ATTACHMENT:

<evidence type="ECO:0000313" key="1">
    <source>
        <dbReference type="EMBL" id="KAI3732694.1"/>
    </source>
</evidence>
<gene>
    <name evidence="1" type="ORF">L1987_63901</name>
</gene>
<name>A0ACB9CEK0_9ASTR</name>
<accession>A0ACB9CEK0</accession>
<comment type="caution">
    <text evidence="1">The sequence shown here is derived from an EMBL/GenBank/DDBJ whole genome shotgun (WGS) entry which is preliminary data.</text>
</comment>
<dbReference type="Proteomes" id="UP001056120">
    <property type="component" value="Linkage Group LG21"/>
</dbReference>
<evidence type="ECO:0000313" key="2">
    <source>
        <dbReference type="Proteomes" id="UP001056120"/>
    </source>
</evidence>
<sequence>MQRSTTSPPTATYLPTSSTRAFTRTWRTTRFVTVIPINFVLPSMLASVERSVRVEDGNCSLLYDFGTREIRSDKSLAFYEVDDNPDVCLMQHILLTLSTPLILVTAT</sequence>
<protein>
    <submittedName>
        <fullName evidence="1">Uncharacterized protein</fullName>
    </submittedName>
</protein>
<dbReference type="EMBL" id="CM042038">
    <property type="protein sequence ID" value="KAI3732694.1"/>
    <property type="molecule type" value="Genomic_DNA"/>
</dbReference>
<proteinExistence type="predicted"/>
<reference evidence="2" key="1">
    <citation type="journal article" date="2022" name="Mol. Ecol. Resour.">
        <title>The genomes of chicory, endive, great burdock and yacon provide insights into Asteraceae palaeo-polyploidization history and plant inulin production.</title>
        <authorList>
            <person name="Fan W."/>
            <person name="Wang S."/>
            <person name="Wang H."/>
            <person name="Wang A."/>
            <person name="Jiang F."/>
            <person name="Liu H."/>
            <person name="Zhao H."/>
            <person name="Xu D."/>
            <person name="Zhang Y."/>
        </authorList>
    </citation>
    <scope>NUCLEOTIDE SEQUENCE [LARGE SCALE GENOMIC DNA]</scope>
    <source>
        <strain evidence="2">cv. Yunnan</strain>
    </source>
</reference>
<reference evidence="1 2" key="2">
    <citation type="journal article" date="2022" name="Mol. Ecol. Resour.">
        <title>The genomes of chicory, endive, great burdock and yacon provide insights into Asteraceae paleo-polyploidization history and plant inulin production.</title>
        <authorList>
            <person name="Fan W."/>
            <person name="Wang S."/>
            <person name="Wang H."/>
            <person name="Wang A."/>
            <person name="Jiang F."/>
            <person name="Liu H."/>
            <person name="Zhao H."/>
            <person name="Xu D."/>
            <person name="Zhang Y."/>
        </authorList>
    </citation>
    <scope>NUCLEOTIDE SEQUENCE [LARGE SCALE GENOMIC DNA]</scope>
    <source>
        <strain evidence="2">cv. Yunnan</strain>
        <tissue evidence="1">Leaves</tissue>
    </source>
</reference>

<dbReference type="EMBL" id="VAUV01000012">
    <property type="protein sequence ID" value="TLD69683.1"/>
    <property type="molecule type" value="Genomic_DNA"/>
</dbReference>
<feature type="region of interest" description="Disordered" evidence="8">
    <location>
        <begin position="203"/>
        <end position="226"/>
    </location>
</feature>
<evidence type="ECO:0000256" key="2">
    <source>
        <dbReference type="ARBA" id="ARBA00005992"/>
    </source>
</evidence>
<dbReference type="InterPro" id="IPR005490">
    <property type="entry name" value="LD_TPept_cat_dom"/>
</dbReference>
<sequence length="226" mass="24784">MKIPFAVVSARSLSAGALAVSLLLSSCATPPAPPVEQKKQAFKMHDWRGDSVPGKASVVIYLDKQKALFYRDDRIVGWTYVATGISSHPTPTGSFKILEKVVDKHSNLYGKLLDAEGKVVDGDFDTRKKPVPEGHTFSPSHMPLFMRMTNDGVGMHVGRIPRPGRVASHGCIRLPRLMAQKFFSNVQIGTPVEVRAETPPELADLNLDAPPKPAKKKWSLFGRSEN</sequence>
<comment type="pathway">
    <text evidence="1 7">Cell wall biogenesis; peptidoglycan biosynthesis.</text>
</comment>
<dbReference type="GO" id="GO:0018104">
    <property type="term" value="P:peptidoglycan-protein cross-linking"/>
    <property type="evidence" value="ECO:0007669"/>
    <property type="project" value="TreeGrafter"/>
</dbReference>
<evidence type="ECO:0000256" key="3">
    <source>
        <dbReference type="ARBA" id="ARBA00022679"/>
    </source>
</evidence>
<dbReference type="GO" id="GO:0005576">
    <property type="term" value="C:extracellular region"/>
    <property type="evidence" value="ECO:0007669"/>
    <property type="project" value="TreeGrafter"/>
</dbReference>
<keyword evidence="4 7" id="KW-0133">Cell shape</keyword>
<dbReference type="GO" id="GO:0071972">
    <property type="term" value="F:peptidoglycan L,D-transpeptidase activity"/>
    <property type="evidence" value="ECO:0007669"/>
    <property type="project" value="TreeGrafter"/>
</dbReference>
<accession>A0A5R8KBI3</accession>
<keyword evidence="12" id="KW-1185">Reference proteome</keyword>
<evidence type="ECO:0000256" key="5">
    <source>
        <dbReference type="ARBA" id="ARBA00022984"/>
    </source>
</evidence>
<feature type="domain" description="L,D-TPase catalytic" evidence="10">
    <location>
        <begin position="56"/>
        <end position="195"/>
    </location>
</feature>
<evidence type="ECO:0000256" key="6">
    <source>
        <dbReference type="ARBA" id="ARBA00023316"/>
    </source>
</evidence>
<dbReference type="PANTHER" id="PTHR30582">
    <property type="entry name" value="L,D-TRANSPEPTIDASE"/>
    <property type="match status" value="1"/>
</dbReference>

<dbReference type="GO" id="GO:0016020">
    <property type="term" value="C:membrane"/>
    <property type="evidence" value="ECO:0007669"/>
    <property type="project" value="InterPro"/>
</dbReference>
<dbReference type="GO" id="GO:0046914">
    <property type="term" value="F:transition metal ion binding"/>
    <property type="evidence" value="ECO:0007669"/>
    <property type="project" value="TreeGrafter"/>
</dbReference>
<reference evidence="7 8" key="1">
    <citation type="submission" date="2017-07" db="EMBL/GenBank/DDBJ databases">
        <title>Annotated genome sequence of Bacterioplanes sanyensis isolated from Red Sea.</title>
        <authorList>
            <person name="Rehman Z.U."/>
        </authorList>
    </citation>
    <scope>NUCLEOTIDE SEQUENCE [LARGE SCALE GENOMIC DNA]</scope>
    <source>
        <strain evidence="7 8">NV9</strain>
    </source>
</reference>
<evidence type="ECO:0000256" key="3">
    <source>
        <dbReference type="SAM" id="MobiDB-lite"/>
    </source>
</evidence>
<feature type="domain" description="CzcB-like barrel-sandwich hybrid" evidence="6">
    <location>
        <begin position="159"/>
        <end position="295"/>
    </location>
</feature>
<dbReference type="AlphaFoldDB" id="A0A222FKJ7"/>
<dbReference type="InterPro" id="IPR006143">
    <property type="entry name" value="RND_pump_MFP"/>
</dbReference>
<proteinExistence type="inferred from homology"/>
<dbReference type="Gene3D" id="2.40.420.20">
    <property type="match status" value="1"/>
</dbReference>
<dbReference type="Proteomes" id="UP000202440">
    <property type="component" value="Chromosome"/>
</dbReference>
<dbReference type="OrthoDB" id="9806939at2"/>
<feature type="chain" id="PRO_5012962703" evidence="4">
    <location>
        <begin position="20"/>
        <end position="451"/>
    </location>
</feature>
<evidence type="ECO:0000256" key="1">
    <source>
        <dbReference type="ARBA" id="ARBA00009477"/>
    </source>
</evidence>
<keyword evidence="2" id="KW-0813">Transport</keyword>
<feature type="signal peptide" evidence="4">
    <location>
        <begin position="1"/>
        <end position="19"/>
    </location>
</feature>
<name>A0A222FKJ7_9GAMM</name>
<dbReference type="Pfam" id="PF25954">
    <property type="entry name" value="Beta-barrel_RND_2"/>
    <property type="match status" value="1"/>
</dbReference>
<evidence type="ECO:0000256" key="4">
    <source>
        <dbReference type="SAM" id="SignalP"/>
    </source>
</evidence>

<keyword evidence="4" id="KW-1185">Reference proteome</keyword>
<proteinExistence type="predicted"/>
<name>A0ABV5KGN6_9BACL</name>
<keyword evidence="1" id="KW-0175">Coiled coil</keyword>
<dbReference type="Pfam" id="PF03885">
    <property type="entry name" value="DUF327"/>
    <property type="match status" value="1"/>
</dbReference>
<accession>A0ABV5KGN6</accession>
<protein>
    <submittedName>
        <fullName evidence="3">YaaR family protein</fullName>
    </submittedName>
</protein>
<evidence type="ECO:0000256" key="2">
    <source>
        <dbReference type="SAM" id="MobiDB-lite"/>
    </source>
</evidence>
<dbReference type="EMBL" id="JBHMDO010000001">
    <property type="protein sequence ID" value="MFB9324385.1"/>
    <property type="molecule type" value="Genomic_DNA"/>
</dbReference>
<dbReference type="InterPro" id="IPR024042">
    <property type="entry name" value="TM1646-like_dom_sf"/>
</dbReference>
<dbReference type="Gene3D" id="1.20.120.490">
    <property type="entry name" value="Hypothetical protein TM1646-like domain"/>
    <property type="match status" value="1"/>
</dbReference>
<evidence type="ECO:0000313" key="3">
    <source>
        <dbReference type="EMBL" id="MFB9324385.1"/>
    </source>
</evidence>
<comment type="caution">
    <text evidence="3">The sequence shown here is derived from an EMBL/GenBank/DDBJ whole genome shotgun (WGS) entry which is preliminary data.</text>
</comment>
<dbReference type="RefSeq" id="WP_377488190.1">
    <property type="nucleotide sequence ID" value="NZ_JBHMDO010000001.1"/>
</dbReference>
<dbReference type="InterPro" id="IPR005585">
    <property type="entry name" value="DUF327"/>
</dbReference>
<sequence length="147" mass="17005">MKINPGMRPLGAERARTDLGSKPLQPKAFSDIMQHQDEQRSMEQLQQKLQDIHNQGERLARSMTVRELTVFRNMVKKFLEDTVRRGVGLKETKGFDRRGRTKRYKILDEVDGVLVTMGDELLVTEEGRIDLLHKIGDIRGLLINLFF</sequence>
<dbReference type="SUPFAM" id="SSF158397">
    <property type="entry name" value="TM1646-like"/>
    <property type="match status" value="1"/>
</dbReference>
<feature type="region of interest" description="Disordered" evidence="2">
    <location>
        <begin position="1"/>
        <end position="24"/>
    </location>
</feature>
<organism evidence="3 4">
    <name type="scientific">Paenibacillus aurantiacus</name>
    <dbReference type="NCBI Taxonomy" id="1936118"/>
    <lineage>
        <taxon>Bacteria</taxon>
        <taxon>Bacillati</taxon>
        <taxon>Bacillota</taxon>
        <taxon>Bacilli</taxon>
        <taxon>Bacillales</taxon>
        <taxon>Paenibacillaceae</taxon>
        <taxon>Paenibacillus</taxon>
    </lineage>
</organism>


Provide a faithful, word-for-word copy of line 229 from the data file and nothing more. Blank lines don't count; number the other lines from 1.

    </source>